With latest album ‘The Magic Whip’ firing the band back into the limelight, the dawn of Blur’s next phase is looming tantalisingly close. To get you in the mood, here are the stories behind 24 of the Britpop pioneers’ finest tracks to date
'Beetlebum' was infamously written about Damon Albarn's dabblings with heroin. "That whole period of a lot of people's lives was fairly muddied by heroin. It's in that place. A lot of stuff was at that time,” admitted the singer.
'Song 2' – now arguably their biggest hit – was initially seen as a bit throwaway. "I remember having a really bad sweaty hangover that day. I'd been trying to think of a title for a TV show a friend was doing about Rock Wives. Then it came to me: 'Hits and Mrs!' So I thought that was my work for the day over. It sums up 'Song 2'. We didn't think about it at all,” said Alex James of the hit.
Inspired by Martin Amis' novel London Fields, 'Parklife', Blur's ode to the everyday characters on the street, almost didn't feature comedian Phil Daniels' inimitable verses. Albarn was initially meant to sing them himself, with Daniels appearing elsewhere on the 1994 album, but defaulted when he couldn't get into character.
One of Blur's finest ballads, the melancholy grandeur of 'This Is A Low' was actually inspired by a humble piece of paper. With Albarn at a loss for lyrical inspiration, he eventually found it on a piece of gift wrap decorated with regions of the Shipping Forecast. “It had all the shipping regions on it with fantastic names like Cromarty, Fisher, Dogger and Lundy,” says producer Stephen Street.
'End Of A Century' dwelled on the slow slip into the comfortable stupor of coupledom, where “couples get into staying in and staring at each other. Only instead of candle-light, it’s the TV light”. The first line - “She says there's ants in the carpet/ Dirty little monsters” - was about Albarn and then-girlfriend Justine Frishmann of Elastica's ant infestation.
One of only two Blur tracks to feature Graham Coxon on lead vocals (more of the other later...), 'Coffee and TV' documented Coxon's struggles with alcoholism (“'Cos sociability is hard enough for me...”) and the two new stimuluses he'd been trying fill his evenings with. After a stint in The Priory in 2001, Coxon would give up the booze for good.
One of the few tracks unveiled since the band's reunion, 'Under The Westway' was debuted at a War Child show at London's Shepherds Bush Empire in 2012. It picks up from the London landmark mentioned in 1993 single 'For Tomorrow' and was recorded in one take. "It's the first Blur song where it's been one take, because previously I never finished the lyrics before we recorded,” noted Albarn.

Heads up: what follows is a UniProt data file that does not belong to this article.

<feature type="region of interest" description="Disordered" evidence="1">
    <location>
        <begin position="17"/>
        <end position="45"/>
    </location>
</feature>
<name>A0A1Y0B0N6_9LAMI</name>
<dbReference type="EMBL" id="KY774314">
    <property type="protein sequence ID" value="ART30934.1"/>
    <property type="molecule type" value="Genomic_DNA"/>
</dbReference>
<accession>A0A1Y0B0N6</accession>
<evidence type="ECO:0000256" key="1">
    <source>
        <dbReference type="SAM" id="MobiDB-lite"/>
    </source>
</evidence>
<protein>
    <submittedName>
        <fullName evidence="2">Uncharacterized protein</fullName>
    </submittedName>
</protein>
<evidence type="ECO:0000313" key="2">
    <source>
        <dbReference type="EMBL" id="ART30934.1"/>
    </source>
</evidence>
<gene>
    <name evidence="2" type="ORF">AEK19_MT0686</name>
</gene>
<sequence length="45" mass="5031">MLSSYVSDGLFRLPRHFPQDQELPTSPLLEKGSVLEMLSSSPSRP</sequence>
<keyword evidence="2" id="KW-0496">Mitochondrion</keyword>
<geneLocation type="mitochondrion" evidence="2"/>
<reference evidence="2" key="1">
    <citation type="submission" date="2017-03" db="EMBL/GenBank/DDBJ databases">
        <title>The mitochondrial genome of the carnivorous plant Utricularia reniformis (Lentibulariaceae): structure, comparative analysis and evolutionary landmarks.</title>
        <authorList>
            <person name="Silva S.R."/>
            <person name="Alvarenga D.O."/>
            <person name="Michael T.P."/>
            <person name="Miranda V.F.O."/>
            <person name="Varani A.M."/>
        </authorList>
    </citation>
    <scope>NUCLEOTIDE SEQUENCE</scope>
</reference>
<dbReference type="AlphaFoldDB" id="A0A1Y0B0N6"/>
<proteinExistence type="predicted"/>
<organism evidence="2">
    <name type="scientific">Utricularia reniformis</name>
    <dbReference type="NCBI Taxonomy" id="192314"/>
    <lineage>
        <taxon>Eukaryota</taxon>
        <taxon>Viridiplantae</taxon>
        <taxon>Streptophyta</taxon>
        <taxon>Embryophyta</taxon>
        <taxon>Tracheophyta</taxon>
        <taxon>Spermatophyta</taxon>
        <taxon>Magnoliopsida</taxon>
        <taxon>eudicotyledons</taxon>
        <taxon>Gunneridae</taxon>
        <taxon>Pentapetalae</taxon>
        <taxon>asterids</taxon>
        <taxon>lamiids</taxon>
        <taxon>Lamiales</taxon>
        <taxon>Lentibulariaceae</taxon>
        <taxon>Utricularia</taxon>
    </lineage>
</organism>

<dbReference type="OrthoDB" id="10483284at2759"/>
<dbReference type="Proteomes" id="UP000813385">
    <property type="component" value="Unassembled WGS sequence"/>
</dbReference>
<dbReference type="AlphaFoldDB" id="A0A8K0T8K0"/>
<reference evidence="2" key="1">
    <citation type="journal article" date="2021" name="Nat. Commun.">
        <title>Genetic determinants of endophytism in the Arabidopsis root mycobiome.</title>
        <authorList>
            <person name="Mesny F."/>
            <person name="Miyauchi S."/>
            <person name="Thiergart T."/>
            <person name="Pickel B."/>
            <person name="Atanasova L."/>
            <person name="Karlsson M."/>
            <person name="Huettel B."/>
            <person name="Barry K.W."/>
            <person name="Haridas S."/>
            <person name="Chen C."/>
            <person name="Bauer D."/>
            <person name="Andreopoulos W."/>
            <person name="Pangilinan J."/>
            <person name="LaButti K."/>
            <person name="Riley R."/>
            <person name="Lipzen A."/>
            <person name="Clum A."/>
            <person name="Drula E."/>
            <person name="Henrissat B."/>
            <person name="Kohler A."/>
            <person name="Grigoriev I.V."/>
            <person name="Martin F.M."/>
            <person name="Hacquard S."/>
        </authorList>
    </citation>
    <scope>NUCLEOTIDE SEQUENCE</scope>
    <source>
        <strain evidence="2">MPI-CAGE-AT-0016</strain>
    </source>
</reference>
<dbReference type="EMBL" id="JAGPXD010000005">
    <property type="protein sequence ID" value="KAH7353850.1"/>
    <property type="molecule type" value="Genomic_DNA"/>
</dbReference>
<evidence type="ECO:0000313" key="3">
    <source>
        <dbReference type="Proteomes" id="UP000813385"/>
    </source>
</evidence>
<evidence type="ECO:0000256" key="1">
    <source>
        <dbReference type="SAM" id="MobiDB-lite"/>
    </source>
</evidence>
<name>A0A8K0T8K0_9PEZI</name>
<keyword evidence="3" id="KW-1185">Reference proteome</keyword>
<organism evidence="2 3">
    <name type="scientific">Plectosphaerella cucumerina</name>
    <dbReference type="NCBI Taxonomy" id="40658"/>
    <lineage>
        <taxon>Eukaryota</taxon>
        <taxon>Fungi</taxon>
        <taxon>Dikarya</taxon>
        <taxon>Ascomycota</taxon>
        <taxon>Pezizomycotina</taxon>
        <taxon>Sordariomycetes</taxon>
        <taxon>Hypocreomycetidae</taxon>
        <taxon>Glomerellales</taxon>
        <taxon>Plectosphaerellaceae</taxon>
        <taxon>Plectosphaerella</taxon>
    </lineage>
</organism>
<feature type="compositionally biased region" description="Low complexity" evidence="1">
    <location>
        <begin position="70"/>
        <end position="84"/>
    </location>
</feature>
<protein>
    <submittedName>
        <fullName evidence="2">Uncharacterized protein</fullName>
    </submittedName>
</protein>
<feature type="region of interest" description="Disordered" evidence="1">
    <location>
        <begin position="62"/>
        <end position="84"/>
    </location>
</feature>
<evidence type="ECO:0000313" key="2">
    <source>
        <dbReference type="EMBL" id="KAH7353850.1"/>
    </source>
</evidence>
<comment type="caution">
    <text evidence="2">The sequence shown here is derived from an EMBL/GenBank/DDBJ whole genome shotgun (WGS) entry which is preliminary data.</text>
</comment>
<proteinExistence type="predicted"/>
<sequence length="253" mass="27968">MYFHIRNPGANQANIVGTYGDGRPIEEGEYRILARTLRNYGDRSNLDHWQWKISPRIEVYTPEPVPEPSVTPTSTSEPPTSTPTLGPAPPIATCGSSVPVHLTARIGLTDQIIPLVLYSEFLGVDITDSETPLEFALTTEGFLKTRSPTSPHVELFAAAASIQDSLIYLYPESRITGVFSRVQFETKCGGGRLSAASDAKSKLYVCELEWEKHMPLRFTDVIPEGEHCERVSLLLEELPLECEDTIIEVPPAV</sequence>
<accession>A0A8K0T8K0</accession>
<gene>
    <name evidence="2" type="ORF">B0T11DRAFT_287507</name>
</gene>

Blur's debut single, 1990's 'She's So High' nodded heavily to the Stone Roses-led baggy movement that was topping the charts at the time, but Albarn insisted that the similarities were merely coincidental. “All the material we started off with a year ago is suddenly 'in' now,” he told NME at the time. “Like, 'She's So High' is the first song we ever wrote and that hasn't changed at all”.
The Colchester quartet's infamous ode to the Club 18-30 getaway – inspired by Albarn and Frishmann's recent holiday to Magaluf – celebrated the “strong sexuality” of Brits abroad, creating an inadvertent populist anthem along the way. “I love herds. All these blokes and girls meeting at the watering hole and then just... copulating. My mind's just getting dirtier. I can't help it,” joked Albarn.
After an entire career working with producer Stephen Street, Blur left the familiar stable for 1999's '13' to work with William Orbit. “Streety was more like a schoolteacher, more rigid. With William, it was 'do what the hell you want',” said Coxon of the change. It lead to tracks such as the oppressively brilliant, contorted 'Trimm Trabb' – a world away from chirpy bounce of before.
'Popscene' was the crossover track that was to sonically transition them from the woozy musings of 'Leisure' to their chipper next step. Released to coincide with the band's ill-fated 1992 US tour, it only charted, however, at #32. “We put ourselves out on a limb to pursue this English ideal and no-one was interested,” said Albarn. That would soon change.
While the bulk of '13' was rooted in Damon and Justine's recent break-up, few of the tracks laid the emotions quite as bare as 'No Distance Left To Run'. “It upsets me, that song. To sing that lyric, I really had to accept that that was the end of something in my life,” said Albarn. “It's amazing when you do have the guts to do that with your work, because it don't half help you.”